Does summer living make IBS worse?
Summer is a particularly problematic time for people suffering with irritable bowel syndrome (IBS) so we asked Dr Doireann O'Leary for her tips on preventing and dealing with flair ups during the warmer months
Summer is that time of year when we tend to relax a bit more, routine isn’t as stringent, nights are later and we indulge a bit more.
Unfortunately, this can wreak havoc on our gut health. For someone with irritable bowel syndrome (IBS), which is a common disorder that affects the large intestine and results in cramping, pain, bloating, diarrhoea or constipation, this is especially problematic.
Whilst it’s important to relax and enjoy holidays homes and abroad, it’s not fun tacking an IBS flare of pain. So, in short, yes, summer living can make IBS symptoms worse. However, there are plenty of simple and easy things we can do during the summer to maintain our good gut health.
Keep up your exercise routine during summer. Take advantage of the good weather, get out and get moving. It’s worth factoring in your 150 minutes per week of exercise on holidays too. This doesn’t have to be arduous gym workouts - go for walks on the beach, rent bikes, go to a waterpark.
With that said, I do personally like to throw my gym gear in to my suitcase and keep up my gym routine when away. I get it done first thing in the morning and then the day is my own.
Keeping active on holidays is enjoyable and helps maintain a healthy bowel. When we move, it keeps our bowel moving normally and avoids the onset of constipation.
Staying hydrated is particularly important on holidays. Hydration is a key factor in good bowel function.
Stock up on large bottles or containers of water from the local supermarket and be sure to always keep a supply with you. Take small sips little and often. It’s tempting to indulge in fizzy drinks or cocktails at the poolside, but if you do be sure to keep up your water intake also.
If going out for a walk take water. If going for a cycle take water. It can be a nuisance carrying it, but it’s less bothersome than an upset stomach.
If you take a probiotic for gut health be sure to continue your good habits during summer. Take your probiotics on holiday with you. I take Alflorex with me whenever I’m away. There is no need to take the full pack with you, just pack the amount of capsules you’ll need only.
Flying can cause our gut to slow down and result in constipation. Again, like above, be sure to stay hydrated and keep moving on the flight. Get up for a walk if possible. Remember not to buy your water before going through security but fill up or buy it before boarding.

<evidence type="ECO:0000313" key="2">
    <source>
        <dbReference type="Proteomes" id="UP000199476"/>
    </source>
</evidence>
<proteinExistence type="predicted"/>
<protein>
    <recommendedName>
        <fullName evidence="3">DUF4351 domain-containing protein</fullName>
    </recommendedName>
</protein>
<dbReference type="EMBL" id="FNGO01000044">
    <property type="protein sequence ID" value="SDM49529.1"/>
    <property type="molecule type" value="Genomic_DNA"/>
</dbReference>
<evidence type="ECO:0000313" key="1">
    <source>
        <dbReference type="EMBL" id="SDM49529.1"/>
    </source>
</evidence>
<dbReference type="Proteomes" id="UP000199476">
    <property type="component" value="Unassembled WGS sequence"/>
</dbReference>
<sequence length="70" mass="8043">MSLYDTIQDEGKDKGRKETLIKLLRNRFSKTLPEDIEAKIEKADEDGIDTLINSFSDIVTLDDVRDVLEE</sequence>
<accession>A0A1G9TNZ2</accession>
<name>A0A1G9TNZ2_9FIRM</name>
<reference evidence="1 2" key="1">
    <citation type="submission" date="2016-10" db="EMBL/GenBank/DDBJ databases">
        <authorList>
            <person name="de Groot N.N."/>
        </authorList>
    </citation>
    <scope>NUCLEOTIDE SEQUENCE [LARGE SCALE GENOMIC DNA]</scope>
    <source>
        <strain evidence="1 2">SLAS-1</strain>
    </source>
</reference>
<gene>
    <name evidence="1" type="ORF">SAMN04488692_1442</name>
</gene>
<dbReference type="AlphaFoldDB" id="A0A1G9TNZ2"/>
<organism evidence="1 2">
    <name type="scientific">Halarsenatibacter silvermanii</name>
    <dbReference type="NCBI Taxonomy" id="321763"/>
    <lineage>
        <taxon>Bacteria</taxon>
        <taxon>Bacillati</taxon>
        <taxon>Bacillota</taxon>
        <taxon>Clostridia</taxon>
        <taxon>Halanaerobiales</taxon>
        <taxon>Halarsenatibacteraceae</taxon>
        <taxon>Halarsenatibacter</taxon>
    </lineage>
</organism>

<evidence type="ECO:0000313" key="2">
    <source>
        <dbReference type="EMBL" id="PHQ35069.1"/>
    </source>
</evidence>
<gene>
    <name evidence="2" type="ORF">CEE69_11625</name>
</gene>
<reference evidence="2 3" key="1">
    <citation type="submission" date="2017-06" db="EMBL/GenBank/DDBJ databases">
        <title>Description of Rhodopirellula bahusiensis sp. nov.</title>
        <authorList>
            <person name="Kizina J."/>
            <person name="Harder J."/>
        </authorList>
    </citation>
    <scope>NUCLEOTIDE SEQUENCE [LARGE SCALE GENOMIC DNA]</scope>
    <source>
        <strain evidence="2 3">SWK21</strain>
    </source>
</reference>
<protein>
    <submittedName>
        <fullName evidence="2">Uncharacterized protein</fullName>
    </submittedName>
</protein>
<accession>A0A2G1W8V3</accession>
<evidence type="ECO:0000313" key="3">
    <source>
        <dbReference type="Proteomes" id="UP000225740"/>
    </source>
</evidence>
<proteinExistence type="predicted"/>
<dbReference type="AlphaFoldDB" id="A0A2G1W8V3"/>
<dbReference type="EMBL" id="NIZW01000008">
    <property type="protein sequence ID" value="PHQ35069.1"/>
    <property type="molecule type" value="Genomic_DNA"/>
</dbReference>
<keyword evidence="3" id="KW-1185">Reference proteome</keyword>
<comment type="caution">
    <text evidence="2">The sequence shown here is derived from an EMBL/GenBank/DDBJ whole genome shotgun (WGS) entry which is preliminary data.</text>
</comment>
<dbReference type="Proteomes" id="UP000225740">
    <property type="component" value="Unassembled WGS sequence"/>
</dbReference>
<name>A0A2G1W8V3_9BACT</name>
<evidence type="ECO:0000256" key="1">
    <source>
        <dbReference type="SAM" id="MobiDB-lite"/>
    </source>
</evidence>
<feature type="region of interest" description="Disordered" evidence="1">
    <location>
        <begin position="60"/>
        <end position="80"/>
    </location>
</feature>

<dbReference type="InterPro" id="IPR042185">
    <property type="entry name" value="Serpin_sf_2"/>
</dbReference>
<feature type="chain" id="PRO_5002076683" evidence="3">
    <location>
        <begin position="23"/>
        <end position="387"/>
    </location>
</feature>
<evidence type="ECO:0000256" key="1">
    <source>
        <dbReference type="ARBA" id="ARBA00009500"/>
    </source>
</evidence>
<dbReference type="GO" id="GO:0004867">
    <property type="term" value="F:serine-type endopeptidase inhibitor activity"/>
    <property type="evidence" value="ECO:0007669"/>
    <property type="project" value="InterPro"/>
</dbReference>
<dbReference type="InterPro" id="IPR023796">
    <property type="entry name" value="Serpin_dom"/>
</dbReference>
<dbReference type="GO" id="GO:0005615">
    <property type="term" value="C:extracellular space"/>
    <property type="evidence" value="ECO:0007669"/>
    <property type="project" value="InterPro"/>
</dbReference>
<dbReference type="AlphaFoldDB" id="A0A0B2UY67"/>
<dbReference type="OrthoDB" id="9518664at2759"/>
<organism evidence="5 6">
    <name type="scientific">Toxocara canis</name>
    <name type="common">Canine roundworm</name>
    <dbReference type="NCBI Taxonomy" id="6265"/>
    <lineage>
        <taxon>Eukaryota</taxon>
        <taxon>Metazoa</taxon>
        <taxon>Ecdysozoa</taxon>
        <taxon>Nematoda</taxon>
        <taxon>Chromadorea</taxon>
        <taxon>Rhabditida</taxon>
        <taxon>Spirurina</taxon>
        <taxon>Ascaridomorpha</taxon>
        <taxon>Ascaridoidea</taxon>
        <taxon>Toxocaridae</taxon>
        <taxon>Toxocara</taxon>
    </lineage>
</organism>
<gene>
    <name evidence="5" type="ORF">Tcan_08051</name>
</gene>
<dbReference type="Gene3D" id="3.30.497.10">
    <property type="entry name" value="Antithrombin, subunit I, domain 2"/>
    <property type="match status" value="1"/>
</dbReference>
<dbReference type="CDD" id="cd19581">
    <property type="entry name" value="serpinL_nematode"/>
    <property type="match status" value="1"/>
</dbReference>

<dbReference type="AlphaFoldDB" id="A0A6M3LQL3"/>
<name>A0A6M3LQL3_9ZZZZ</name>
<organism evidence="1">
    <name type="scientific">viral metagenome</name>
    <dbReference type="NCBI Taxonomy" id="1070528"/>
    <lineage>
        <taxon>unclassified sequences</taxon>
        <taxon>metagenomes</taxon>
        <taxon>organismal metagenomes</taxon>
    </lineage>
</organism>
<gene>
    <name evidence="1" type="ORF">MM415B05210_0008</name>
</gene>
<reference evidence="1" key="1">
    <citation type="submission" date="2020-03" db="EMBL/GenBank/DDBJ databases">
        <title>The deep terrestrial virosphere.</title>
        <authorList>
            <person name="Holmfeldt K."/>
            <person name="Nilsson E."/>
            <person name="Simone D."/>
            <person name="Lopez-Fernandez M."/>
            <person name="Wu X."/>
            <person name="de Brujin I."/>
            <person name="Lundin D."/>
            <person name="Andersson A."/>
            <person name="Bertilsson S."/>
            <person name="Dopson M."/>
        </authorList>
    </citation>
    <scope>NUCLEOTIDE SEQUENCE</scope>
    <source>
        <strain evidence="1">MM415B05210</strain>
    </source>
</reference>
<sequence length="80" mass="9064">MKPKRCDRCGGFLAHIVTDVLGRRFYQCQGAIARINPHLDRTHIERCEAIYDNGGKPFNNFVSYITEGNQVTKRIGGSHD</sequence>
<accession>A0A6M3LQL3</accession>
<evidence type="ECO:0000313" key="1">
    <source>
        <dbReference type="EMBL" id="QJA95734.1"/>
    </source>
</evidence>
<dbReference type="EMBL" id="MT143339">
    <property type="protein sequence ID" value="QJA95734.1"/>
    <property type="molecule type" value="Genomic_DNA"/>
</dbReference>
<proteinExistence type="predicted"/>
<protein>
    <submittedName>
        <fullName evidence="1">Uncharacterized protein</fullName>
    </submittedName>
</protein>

If you’re on medication for IBS be sure to plan ahead and make sure you have an adequate supply of medicines for your trip.
Dining out most nights is one of the nicest parts of being on holiday. However, this can be tricky for IBS sufferers. I often have extra requests for the chef to make my meal IBS-friendly. My advice is not to be embarrassed and just ask politely. I’m most often asking for a spicy sauce to be kept on the side or for a salad to be served without the onions for example. It’s worth asking for things the way you like them.
I’ve had people tell me to just enjoy my meal when eating out but trust me there’s nothing at all enjoyable about eating trigger foods. Always request a jug of water on the table. Hydration, hydration, hydration!
High fibre diet
Maintain roughage in the gastrointestinal tract is extremely important. Keeping fibre intake up can be tricky on holiday. When I first arrive at my destination I factor in a trip to the supermarket to stock up on water, plenty of fruit and popcorn. I don’t ordinarily eat a lot of popcorn but it can be kept in an apartment or hotel room and is a brilliant source of fibre. Of course it’s salted so continue to guzzle the water.
I know a lot of people say holidays are to be enjoyed, indulging and letting go of routine, but I don’t enjoy dealing with IBS.
I keep up my healthy habits so I won’t be held back by IBS and can really enjoy myself to the full! Who says staying active and eating well isn’t fun anyway?
Dr Doireann O'Leary is Cork-based doctor working in general practice. She is also a blogger and influencer in the health and fashion space.
Featured image: Getty Images
Read more: 'The indignity of wetting myself every day was a lot to deal with'
Read more: UTIs explained: 23 burning questions
Read more: It's time to start talking about PMS